Testing the gray box on the left… (image taken from meme-arsenal.com)
Testing the gray box on the left… (image taken from meme-arsenal.com)

As in the example above, gray is also an (opaque) color, and if the box is painted that color, you won’t be able to see its contents. Even partially. And what should we use instead to make it fit the stated term? Box with holes? Partially transparent box? (for example, with plastic “windows”). Not quite clear. Which tests should be included in this category?

Testers rarely work with a white box

There are a lot of really interesting concepts behind white box testing, but they are usually included in automated testing tools and rarely used by testers on a daily basis.

Cyclomatic complexity rarely calculated by hand, although sometimes found in code reviews. Basically it is part of the code optimization process.

Operator Testingtesting boundary valuestesting branches, cyclic testing, testing data flow are techniques that are rarely planned, tested, and often automated. Many of these terms are still unknown or not used by many in our industry.

Most of the rest of the testing pyramid is directly related to black or gray box testing.

Structure vs logic

My opinion is that a clearer and more understandable classification could be a classification with a division into structure and logic. In preparation for writing this article, I went through my old university notes and found that they were alternative names for these types of tests. They are rarely used at present. But why not use them, because they are more suitable and carry fewer risks?

The definition will depend on whether you are testing the structure of the code (number of branches, correct exception handling, etc.) or the business logic of the implemented features (for example, the logic “there should be 0 items in the cart after purchase”).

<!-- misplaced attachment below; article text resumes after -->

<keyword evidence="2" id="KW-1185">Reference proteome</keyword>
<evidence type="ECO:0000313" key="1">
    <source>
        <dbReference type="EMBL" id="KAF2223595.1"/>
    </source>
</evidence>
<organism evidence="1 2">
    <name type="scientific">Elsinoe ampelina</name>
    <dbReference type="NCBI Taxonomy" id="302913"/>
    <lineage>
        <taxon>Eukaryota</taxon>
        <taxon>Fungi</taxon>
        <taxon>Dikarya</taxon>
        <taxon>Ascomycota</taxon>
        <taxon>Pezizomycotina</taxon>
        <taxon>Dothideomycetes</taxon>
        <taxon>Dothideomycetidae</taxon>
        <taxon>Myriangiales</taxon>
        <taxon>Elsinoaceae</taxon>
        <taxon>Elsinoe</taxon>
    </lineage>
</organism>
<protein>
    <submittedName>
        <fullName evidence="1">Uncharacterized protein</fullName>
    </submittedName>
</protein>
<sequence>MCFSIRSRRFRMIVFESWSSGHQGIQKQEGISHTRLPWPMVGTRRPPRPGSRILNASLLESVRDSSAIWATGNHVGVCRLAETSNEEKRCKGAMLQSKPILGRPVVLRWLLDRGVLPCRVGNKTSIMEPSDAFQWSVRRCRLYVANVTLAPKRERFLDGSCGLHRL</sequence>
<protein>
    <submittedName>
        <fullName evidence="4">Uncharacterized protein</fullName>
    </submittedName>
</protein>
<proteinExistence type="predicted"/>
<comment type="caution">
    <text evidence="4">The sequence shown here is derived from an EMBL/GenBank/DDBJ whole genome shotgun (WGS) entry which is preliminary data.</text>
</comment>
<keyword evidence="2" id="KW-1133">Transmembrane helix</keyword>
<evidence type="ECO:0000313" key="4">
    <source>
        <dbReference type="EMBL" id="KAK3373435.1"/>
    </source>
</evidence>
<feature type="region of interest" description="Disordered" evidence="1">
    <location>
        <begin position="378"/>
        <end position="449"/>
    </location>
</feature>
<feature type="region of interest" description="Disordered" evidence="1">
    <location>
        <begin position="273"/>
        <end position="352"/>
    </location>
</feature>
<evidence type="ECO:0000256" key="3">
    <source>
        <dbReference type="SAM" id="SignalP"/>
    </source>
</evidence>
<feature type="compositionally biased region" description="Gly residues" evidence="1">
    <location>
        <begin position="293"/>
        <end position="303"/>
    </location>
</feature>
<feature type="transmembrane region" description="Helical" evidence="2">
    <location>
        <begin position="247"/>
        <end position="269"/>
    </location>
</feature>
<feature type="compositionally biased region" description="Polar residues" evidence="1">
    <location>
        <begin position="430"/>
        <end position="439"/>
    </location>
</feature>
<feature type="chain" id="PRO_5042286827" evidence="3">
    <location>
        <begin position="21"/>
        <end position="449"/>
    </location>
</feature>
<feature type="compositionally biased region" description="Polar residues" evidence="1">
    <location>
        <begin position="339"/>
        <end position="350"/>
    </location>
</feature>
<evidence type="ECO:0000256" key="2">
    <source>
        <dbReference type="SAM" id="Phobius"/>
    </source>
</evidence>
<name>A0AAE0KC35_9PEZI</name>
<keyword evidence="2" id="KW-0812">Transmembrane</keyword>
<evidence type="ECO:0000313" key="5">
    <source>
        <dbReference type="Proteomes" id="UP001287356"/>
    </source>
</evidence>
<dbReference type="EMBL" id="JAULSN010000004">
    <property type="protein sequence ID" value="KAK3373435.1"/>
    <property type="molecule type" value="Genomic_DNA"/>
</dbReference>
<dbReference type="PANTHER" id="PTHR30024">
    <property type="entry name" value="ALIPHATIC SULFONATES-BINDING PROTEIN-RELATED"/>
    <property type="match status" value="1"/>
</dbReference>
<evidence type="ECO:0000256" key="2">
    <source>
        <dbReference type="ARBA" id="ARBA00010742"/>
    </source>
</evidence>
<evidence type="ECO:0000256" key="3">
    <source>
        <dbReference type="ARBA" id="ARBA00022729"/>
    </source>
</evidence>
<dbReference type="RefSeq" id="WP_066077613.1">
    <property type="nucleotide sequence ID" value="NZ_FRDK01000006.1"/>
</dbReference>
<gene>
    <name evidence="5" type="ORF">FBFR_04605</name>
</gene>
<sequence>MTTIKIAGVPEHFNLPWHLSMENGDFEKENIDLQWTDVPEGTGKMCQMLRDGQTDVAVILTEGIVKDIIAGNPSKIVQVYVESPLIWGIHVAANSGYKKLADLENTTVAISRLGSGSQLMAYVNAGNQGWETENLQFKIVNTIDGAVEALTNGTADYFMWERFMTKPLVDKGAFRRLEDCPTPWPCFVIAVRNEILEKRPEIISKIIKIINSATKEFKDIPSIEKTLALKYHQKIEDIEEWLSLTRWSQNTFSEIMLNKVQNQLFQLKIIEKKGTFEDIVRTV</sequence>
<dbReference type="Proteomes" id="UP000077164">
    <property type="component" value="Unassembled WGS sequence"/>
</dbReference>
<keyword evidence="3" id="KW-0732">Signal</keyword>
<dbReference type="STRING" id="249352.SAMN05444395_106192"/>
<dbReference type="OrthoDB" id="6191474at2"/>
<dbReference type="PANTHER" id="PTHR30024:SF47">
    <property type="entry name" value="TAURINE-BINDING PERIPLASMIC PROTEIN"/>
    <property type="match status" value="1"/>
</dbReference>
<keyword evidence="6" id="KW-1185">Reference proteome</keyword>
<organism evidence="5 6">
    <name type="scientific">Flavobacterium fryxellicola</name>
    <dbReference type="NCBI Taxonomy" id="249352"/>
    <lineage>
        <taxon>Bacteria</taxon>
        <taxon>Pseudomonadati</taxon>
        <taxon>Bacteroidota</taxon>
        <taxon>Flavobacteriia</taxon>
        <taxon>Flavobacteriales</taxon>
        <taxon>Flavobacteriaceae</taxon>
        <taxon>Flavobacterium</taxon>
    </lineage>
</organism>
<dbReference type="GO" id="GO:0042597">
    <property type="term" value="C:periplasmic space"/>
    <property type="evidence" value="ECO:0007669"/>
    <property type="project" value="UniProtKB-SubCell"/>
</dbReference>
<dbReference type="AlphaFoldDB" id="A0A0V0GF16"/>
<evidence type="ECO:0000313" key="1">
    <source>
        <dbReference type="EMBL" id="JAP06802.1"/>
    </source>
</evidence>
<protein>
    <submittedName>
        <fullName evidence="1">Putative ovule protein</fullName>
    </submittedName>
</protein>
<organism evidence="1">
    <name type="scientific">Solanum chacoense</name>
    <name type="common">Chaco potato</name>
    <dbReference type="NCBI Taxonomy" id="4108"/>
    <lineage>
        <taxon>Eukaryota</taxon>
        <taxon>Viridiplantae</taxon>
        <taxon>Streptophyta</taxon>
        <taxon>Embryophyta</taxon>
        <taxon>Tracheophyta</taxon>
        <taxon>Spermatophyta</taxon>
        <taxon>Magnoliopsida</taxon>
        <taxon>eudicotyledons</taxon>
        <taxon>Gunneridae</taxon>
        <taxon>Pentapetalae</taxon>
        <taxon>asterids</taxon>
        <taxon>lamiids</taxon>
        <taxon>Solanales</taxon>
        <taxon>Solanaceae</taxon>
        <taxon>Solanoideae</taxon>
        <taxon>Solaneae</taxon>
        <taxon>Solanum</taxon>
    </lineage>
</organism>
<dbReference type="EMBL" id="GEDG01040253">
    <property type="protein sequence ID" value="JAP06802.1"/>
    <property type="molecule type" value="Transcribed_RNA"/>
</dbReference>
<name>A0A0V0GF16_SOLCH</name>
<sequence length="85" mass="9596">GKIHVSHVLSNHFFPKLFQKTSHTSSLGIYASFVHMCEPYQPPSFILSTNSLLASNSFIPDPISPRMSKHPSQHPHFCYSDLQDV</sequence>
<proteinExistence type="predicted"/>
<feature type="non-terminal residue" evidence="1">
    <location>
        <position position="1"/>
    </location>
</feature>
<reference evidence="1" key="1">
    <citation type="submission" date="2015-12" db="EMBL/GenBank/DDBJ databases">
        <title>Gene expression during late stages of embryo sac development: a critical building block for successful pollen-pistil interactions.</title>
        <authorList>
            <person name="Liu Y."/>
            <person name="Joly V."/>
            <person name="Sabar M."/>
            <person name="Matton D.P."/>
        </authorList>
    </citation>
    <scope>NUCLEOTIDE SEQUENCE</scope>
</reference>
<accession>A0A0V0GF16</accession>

We have a tree before us: we can classify it according to the number of branches or the color of the trunk, but also according to its function: does it bear fruit or does it bear flowers?  Are they correct?
We have a tree before us: we can classify it according to the number of branches or the color of the trunk, but also according to its function: does it bear fruit or does it bear flowers? Are they correct?

What about backend testing / integration testing or database testing? The same thing: if you are testing the structure of the database, testing can be called structural, and if you are testing its logic, then testing the logic.

This classification encourages you to think about using additional tools for code validation. Other than that, unit testing remains structural testing without any confusion or need for additional categories.


I hope you understand that my idea, which I tried to convey in this note, is not to get rid of the category, but to use more appropriate terms and definitions for it. Even if leaders like Github started to implement major changes to remove obsolete coding terms, why can’t we do this even if we already have more suitable terms for this?

I hope that this idea will resonate with a lot of experts, and we will start to change our terminology and explanations, as many perceive them as the standard in the field of testing.

As Miguel Ruiz said in his book The Four Agreements: A Practical Guide to Personal Freedom, Don Miguel Ruiz, you must be “pure in your words.” Wouldn’t it be a good start to start using the terms structural testing and logic testing instead of black-box and white-box testing?

The translation of the material was prepared as part of the basic software testing course. As part of this course, there will soon be an open lesson in which we will discuss how to write a resume, prepare for an interview, what mistakes are often made in an interview and how to avoid them. Registration for the class is open to everyone. link.